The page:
“We don’t have to look too far back to be reminded of the Deepwater Horizon oil spill, the worst in U.S. history,” Jennifer Webb, a Democratic candidate for state representative in the 69th district, said, expressing support for Amendment 9. “We can’t afford to make that mistake on our shores and endanger 1.4 million tourism-related jobs — jobs that many families and business owners in House District 69 rely on.”
Offshore drilling re-emerged in August to complicate Florida’s midterm elections, as oil and gas companies renewed a push to lobby lawmakers to reconsider their stance on the issue amid efforts from the Trump administration to expand drilling.
Candidates in Florida have largely sought to steer clear of the contentious topic, with a few exceptions. Gov. Rick Scott (R), who is challenging incumbent Sen. Bill Nelson (D), has touted his success in obtaining an offshore drilling waiver for Florida from Interior Secretary Ryan Zinke, after the agency announced last January that virtually all federal waters would be opened up to oil and gas exploration and drilling.
That exemption has generated outcry — other states, like New Jersey, have demanded similar waivers — in addition to calling attention to Scott’s own record. Heavily backed by fossil fuel interests, Scott has a rocky record on offshore drilling; he campaigned on the issue in 2010 before opposing expansion ahead of this year’s election.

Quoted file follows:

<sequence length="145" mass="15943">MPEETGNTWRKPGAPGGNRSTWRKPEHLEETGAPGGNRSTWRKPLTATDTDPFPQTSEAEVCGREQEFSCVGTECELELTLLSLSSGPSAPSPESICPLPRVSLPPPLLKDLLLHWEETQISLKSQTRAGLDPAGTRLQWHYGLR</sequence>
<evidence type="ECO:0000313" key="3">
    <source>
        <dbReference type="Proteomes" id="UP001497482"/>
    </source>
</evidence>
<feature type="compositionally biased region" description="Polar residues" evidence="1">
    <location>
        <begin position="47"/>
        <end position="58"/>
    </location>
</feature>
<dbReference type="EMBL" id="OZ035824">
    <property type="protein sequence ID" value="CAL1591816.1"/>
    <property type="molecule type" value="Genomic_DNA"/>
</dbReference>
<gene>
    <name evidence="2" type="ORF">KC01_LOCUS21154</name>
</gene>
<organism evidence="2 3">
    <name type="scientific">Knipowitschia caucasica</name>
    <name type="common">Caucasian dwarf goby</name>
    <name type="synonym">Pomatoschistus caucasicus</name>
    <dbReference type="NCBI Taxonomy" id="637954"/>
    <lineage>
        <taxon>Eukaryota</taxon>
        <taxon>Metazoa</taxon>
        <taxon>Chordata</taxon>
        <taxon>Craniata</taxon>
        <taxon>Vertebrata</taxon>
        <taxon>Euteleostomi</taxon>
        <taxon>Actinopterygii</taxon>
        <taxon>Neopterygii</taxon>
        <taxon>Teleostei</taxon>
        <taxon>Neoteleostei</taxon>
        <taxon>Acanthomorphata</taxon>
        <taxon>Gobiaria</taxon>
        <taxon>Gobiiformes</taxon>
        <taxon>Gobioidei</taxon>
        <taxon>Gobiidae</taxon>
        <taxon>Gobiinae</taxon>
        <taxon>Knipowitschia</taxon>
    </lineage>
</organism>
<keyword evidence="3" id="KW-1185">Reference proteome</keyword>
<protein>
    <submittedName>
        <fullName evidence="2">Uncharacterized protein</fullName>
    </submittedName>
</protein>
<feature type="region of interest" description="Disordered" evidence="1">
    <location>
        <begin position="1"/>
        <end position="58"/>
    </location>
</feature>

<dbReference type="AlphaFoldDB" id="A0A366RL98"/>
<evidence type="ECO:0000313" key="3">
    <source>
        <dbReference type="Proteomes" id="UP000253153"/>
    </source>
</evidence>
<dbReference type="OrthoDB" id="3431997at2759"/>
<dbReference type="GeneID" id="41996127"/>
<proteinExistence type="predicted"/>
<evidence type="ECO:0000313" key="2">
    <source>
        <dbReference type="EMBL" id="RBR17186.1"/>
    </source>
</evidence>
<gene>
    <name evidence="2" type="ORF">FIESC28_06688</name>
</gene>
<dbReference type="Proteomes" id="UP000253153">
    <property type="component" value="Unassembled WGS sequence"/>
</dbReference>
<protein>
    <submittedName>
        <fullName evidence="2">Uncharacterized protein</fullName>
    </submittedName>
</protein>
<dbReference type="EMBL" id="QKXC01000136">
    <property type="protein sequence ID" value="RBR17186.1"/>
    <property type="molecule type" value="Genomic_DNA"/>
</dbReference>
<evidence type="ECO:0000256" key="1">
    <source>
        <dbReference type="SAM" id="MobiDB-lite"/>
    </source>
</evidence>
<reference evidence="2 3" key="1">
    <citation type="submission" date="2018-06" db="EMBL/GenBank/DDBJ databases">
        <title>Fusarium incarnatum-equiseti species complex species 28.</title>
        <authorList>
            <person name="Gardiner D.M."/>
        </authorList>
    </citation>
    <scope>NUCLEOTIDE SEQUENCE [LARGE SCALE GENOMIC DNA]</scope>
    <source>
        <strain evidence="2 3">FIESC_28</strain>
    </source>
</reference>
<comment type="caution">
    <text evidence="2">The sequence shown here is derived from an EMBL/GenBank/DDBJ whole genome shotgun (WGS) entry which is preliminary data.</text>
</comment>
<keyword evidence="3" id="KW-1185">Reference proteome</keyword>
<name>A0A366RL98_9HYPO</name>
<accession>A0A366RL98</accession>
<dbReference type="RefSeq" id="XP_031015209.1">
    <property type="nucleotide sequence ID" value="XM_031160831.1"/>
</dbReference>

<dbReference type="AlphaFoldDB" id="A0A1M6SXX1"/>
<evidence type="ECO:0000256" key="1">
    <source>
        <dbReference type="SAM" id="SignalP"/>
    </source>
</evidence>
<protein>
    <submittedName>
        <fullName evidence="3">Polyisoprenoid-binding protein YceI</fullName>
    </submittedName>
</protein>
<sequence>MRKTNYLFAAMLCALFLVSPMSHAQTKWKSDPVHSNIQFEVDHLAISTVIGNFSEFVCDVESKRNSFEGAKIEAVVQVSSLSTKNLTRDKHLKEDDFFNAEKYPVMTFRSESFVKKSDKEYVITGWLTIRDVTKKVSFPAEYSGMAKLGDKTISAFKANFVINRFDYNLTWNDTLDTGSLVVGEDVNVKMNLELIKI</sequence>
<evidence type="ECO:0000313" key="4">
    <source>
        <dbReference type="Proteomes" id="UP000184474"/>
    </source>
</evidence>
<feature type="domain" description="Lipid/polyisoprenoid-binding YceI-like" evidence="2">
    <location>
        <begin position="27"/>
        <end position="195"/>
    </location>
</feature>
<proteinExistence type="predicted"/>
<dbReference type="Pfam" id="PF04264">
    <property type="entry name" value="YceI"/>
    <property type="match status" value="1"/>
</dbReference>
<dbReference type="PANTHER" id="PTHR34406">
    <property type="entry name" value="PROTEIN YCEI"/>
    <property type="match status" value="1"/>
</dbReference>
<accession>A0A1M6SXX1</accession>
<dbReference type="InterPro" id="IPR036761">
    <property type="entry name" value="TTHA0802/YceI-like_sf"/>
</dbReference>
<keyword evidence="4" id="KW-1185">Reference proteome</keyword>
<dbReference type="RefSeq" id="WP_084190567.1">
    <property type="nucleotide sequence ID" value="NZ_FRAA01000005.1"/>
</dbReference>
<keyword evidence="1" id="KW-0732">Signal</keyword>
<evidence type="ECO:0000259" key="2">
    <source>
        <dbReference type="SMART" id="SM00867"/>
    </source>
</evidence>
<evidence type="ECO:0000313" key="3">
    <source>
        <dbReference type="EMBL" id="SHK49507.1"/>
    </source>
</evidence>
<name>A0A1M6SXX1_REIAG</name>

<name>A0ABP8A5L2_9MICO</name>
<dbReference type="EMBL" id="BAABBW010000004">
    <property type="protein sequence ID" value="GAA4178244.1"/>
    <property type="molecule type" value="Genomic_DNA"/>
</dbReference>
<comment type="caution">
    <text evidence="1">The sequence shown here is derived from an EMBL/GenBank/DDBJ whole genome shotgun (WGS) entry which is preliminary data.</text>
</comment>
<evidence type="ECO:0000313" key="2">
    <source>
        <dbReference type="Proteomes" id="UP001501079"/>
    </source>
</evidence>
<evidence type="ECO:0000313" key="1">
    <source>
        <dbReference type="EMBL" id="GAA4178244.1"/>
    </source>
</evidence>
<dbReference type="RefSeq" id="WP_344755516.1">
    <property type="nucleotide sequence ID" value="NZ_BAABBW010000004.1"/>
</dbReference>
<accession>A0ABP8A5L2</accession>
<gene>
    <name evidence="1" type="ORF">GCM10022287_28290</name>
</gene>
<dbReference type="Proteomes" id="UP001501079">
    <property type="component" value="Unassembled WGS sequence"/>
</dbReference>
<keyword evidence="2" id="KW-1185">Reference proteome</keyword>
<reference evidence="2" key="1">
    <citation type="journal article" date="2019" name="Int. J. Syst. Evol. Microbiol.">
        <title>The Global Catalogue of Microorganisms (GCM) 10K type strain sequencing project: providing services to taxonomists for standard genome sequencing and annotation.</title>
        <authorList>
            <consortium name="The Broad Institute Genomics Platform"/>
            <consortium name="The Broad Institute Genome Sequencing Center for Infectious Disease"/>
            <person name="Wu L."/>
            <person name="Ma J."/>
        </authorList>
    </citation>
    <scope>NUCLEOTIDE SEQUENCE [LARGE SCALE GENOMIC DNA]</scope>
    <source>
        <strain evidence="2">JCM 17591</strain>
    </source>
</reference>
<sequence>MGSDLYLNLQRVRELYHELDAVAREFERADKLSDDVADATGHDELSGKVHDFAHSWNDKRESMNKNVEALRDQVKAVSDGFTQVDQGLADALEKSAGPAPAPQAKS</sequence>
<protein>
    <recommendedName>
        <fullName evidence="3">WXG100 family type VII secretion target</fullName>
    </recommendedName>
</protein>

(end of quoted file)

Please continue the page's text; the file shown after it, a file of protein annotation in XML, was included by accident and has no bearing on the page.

Nelson’s record isn’t completely sound either. When the Obama administration floated plans to expand offshore drilling in 2010, the senator appeared far more open to the idea, to the outrage of environmental advocates. The BP disaster later derailed those proposals and Nelson has since defended his record, arguing that he would never have allowed drilling to come close to Florida’s shores.
The Nelson campaign did not respond to requests for comment on the candidate’s stance on Amendment 9 from ThinkProgress by publishing time. Efforts to contact the Scott campaign were also unsuccessful.
Other candidates across party lines have articulated their opposition to offshore drilling, including Rep. Carlos Curbelo (R), the co-founder of the bipartisan and controversial Climate Solutions Caucus. Another caucus member, Rep. Matt Gaetz (R), has argued against drilling in the name of national security. Much of Florida’s congressional congregation is similarly inclined, an indicator of how sharply opposed many residents are to such efforts.
Gubernatorial candidate Andrew Gillum (D) has supported a permanent ban on offshore drilling, although it is unclear if he has endorsed Amendment 9. Gillum’s opponent, former Rep. Ron DeSantis (R), has said he supports measures to ban oil drilling off the coast, but Democrats say he has been largely absent on the issue during his time in Congress.
Offshore drilling expansion in the eastern Gulf is technically on hold until 2022 anyways, under the 2006 Gulf of Mexico Energy Security Act. But candidates are likely to continue facing questions on the issue, with voters set to decide for themselves on November 6.